A Wider Perspective of Policies and Procedures – SOP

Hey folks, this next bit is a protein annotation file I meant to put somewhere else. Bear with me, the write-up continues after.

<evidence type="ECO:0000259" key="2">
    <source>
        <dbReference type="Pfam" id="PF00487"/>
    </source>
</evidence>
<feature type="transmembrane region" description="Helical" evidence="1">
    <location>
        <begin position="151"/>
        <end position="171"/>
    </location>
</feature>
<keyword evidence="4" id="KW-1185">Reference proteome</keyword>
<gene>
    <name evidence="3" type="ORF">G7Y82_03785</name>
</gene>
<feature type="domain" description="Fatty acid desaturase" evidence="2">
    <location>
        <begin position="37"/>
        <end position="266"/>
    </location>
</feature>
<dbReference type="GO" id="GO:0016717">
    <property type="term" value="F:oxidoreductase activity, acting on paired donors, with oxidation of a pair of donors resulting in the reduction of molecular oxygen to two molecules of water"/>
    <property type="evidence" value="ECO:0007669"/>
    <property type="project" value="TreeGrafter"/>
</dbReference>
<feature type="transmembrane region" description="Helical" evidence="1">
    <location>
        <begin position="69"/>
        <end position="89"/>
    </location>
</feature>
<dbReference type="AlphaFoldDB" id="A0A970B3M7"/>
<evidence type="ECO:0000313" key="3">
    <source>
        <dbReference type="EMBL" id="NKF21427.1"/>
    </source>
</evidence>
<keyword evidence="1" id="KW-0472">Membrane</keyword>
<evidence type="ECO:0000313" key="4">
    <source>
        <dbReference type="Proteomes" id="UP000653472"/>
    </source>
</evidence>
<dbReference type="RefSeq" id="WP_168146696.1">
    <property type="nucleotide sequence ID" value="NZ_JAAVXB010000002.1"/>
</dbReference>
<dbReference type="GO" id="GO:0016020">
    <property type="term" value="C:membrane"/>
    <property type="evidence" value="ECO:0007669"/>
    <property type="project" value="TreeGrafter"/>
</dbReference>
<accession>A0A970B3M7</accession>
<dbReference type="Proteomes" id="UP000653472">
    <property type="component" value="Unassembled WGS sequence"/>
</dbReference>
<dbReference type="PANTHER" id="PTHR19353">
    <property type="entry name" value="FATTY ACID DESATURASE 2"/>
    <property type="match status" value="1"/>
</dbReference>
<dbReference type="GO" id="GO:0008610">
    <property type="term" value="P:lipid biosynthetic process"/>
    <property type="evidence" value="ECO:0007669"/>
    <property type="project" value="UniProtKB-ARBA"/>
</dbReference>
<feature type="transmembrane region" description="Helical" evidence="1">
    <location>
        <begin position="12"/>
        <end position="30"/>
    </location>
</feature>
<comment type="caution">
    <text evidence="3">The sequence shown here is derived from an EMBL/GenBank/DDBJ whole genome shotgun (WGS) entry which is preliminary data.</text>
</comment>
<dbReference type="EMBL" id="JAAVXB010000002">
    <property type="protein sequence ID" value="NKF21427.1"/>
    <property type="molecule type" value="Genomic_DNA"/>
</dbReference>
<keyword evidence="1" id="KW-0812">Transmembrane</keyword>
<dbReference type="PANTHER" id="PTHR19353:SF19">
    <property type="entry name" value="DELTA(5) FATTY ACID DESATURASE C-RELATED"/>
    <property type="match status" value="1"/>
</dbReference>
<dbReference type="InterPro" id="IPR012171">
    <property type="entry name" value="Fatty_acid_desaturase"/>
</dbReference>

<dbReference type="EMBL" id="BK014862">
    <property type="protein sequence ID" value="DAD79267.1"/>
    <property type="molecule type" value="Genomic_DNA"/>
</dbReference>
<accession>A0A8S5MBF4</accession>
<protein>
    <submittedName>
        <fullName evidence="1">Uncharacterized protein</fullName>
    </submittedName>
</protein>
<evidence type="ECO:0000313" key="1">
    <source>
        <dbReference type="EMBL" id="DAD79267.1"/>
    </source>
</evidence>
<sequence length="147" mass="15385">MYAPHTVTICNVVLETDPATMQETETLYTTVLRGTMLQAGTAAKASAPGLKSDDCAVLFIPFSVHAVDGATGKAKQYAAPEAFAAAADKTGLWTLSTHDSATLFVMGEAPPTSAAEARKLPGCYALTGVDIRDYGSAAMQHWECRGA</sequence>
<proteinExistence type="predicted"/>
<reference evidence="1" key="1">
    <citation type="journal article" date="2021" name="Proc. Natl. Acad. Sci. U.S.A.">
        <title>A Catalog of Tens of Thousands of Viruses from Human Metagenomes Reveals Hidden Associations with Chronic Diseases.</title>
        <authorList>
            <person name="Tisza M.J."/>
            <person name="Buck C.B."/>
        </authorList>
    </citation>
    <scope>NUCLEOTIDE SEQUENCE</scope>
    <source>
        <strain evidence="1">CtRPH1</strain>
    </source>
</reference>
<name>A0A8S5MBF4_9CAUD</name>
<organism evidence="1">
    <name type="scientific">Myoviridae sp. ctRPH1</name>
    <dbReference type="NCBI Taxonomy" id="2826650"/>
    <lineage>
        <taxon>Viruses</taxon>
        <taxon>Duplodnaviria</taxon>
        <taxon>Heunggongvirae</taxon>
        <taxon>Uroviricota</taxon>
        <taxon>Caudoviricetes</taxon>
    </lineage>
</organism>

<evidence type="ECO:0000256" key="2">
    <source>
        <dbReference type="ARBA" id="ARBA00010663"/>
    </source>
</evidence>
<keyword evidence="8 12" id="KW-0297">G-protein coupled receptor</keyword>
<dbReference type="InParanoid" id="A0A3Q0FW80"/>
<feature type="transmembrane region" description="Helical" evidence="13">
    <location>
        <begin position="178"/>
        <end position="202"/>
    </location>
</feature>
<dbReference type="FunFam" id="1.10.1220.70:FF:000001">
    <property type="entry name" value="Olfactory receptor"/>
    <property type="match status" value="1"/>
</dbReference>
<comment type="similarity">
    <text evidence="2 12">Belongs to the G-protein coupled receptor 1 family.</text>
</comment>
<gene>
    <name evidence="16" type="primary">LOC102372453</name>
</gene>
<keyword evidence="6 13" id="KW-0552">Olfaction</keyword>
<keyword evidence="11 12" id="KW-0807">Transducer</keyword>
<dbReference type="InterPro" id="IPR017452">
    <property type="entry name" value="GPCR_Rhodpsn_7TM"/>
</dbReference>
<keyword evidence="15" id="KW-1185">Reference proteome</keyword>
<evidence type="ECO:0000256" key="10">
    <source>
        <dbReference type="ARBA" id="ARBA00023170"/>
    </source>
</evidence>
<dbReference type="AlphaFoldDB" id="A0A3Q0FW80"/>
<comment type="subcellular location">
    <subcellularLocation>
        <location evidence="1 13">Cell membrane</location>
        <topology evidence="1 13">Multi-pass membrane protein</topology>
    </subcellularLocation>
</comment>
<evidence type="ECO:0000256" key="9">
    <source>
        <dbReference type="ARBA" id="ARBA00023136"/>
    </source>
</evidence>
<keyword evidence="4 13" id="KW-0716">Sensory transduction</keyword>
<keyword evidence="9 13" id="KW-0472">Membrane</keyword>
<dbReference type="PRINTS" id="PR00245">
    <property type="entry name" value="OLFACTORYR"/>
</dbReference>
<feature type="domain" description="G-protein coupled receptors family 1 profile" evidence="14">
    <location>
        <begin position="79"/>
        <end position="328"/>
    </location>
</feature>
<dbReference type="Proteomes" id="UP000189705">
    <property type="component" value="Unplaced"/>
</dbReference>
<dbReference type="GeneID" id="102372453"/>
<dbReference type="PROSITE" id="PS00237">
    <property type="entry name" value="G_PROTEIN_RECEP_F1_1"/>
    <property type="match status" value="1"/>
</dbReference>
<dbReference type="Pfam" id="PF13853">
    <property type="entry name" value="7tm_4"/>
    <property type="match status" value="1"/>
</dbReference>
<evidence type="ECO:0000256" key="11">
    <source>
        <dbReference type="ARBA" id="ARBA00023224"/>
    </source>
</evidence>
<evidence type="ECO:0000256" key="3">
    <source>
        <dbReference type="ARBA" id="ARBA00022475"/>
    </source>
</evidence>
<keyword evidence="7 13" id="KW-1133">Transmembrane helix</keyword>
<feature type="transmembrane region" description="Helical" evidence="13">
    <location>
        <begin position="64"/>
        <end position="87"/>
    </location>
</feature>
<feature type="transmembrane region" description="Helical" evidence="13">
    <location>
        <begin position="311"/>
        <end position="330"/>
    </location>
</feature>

When the early human beings started realizing that an axe can be used to simplify their work, they also began to ponder upon building it. They knew there are procedures to be followed. They had to find the right materials – a strong stick of wood, a stone of the right size, something to be used as rope, etc. The stone had to be sharpened, the wood had to be smoothened for better grip and shaped to fit in the stone, and then the final assembling to form the Axe. In wildlife, a herd of elephants is an instance of a policy. We do not know if they call it a policy or not, in their language, but they know that following this policy helps them stay together, assigns them a collective identity, and makes it difficult for their predators to think of attacking them. Wait, is it not a strategy? If a strategy is followed on an extensive scale, it becomes more of a policy. If you decide that you will not indulge in procrastination, that idea may start off as a strategy but once you start implementing it in all the areas of your life, then it becomes a policy. The history of policies and procedures dates back longer than their modern-day definitions could hold. But the essence remains the same. Procedures show the way to do something. Policies give us a sense of direction in thinking, conduct or functioning towards a broader meaning. Difference between a policy and a procedure Policy is a broader term than procedure. While a procedure narrowly focuses only on ‘how to do a particular task towards a particular outcome’ a policy is focused on a general idea or principle for conduct or behavior. For example, in homes, ‘a family that eats together stays together’ is a policy. A local business employing both men and women in its staff is probably following a policy of gender equality in recruitment. ‘Smoking Zone’ is another example of a policy. Policies need to be deterministic because they lend the merit of direction in thinking and action/conduct/functioning having broader implications. ‘Safe driving’ is a policy; how to drive is a procedure. While driving, you have to bear in mind that driving safely is a policy. The entire family to have dinner at 9 together is a policy. But, for example, how to cook something is a procedure. You will have a healthy diet is a policy. But how you work out in the gym involves a trainer-prescribed procedure. A policy need not necessarily lead to a procedure. They can exist independent of one another. However, a policy needs to be followed by how and where it could be realized which can lead to the formation of strategies. For example, if a company assumes a policy of gender-neutrality in its employment, then this policy must also be accounted for in its manpower planning, job specifications, facilities provided, welfare policies, etc. Because a policy is a broad concept, its implementation, too, is far-stretched. Under the ambit of gender neutrality, how a recruitment process is to be carried out or how facilities are to be managed may involve SOPs. Some examples of policies in business are gender-equality in recruitment, performance review policies, organizational code of conduct, IT usage policies, policies pertaining to the use of mobile phones at work, policies for suppliers and vendors, workplace safety and security, etc. What is SOP or what is Standard Operating Procedure? What is more important than the definition of Standard Operating Procedure is to grab its essence in its simplest form. SOP or Standard Operating Procedure is just a more precise name for what we call a procedure. When we clearly define each and every step involved in achieving something, that step-by-step definition constitutes the procedure to achieve that something. Much better, we call it SOP. It could be SOP for building an axe or SOP for carrying out our daily routine or SOP to assemble a computer and so on. We may carry out these tasks intuitively but we would be better off if we have a roadmap. In business or, more specifically, in the management of business processes and operations, SOPs have become indispensable. Having SOPs have a far greater positive influence in the execution of business processes and operations in terms of operational clarity and direction, standards to be maintained and delivery expectations to be met than not having SOPs. Some examples of business activities where SOP is involved are payment of wages and salaries, carrying out the recruitment process, inventory purchase, stocking and reordering, internal requisitions, making payment to vendors/suppliers, addressing customer support, etc. SOP touches every corner of a business enterprise. Wherever there is a process or an operation involved, SOP is there (or needs to be there) for streamlining. We may add an endless number of definitions to policies and procedures (SOPs) but at the end of the day, it is the essence that we need to retain. Policies and procedures have existed before us and shall continue to remain so because of their fundamental utilities. It makes sense to make use of policies and procedures (SOPs) deterministically.
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